Anyway, my dad gave me some hoodia – weight loss pills. I think they are an appetite suppressant. But, I can’t take them because it says don’t take if you’re CONSIDERING getting pregnant. That’s ominous, right? I’ve also got some hydroxycut, but haven’t taken it for the same reason.

I do want to lose weight before I get pregnant again. But I love the pumpkin pie. And mashed potatoes. And ramen noodles. I mean, really.


I just got home from JoAnns fabric, where I had somewhat of a run in with this mean woman. I was at the register, trying to get the cashier to honor my 50% off coupon, while she was explaining that if I wanted to use it for cut fabric, I needed the fabric cutting ladies way in the back of the store to put it on my fabric slip. Blah blah blah, so while I’m discussing the fairness of this with her, my son is (for the most part) staying right next to me. He takes two steps into the aisle and almost gets mowed down by a woman pushing a shopping cart. I give a loud, sharp intake of breath as I grab my son’s arm and yank him towards me and safety. He starts to cry because I scared him.

I tell the cashier I’ll use the coupon another day and to just wrap things up. She apologizes and launches into a story about the JoAnns she worked at in Montana or whatever and meanwhile, my son is acting a little inconsolable. While I’m talking to him, trying to calm him down, I say how nice that lady was for stopping and what good reflexes she had and then I say how thankful we are to her. She’s within earshot. I then hear her say, “if you restrained him, that wouldn’t happen.”


So I tell her, “wow, what a judgmental thing to say. You must be perfect in every way to make a pronouncement like that. Thank you so much for the helpful advice.”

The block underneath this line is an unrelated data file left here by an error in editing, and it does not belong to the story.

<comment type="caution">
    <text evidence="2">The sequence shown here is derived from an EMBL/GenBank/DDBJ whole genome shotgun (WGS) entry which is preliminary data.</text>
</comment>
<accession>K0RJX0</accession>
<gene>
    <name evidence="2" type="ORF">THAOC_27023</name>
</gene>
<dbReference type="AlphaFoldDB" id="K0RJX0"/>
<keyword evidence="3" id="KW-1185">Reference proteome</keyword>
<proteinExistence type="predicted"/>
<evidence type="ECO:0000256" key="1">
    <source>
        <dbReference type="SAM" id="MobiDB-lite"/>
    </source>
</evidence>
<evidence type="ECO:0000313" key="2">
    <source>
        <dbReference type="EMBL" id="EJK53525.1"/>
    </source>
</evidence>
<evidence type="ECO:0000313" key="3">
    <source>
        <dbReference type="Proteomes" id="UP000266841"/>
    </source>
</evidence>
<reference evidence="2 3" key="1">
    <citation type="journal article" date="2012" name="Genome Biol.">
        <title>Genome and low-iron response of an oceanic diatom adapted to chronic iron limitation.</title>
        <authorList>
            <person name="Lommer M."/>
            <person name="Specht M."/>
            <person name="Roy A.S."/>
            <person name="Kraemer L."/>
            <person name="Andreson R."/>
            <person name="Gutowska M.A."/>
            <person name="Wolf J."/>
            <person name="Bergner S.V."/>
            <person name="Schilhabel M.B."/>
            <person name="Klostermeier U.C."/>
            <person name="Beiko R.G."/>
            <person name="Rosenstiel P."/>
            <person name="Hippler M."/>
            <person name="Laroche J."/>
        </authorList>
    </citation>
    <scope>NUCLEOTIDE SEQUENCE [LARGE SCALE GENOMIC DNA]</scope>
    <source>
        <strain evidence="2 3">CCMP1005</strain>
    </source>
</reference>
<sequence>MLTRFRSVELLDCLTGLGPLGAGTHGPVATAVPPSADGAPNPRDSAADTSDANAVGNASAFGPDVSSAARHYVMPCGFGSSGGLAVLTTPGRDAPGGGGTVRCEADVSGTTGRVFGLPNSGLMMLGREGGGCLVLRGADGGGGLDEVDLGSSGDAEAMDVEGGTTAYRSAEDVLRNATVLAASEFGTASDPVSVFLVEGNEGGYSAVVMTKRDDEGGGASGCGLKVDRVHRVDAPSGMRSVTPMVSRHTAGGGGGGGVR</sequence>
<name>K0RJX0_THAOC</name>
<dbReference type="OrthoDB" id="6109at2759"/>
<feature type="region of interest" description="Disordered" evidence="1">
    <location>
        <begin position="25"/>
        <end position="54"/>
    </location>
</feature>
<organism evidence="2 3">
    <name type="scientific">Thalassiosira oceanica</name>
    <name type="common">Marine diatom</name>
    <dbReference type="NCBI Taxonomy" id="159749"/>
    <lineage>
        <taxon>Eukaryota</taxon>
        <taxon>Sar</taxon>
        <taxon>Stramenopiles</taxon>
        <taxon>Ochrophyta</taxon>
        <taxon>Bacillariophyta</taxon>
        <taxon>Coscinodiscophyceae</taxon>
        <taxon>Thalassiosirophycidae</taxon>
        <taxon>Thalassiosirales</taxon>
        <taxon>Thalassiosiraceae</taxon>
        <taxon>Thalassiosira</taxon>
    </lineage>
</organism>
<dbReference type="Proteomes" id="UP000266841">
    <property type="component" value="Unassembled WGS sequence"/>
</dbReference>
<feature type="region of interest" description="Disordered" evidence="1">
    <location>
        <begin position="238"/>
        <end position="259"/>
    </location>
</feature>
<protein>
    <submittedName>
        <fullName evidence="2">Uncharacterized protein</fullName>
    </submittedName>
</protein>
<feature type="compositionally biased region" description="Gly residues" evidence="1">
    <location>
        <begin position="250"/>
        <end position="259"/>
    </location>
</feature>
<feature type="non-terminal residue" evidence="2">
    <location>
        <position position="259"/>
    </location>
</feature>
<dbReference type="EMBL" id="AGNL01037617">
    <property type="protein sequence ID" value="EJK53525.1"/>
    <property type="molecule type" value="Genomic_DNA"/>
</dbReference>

Perhaps they should hand out trophies to all those helpful people at the JoAnns.


Where’s my extinguisher?!

Man, fire is scary. So far, it hasn’t come knocking on our door, but say a prayer for my SoCal neighbors. And donate a little change to Red Cross, there’s a million displaced people here so far.

Useful Links:

Fire Map courtesy of KPBS

Red Cross Wildfire Safety site

We have to be vigilant. Even if distrust of our politicians is pervasive, we’re not powerless. It’s easier than ever to write your Representatives and your Senators. Don’t wait.

How sad that anyone would allow a blank check for something as unproven as nuclear energy, when SCHIP fails again. Don’t let it happen.

Take Action:

  • Sign the No Nukes petition by October 22!

BTW, Bonnie Raitt wails. She’s freakin’ awesome.

The nicest compliment

There is one blog that I love above all others. It’s called Breakdown in the Fastlane, and it’s hysterical, sad, thought-provoking, moving, and everything else that good writing can be. I read lots and lots of blogs, and there are many that I return to (like Deborah’s and Allison’s), but I read Lin’s the most regularly and with relish.

So when she left me this compliment the other day, I felt that I needed to take a little time to really savor it. I know she visits my blog, because she often leaves her little bits of wit for me. But to think she would go so far as to recommend my little blog to someone else. It’s the height of happiness for me.

Thanks for the kind words, Lin!

Credit Cards

I know the rules. I see the problems. But I can’t seem to break the cycle. We pay them all off, we run them back up, we pay them off, etc. It sure is a slippery slope. Mostly because we’re not saving what we should. If we had less credit card payments, we could save more. Balance transfers and other tactics allow you to save on interest, if you do it right, but they’re just a band aid.

Clearly, spending is the big issue. My husband and I are both impulse buyers with very little use for delayed gratification.

If you’re looking to build credit, it pays to research your options. I like Suze Orman’s books. It also pays to look for best buy credit cards, or cards that offer the best deals. This might seem obvious, but I know lots of people with credit cards high APRs and annual fees. Why? Who knows?

I hope to break this trend with our son. I want him to know all about credit cards and the importance of saving long before he gets to college and everyone and their brother offer him a line of credit. We hope they won’t make the same mistakes we have, but I see that I’m in the same boat as my parents, so what gives?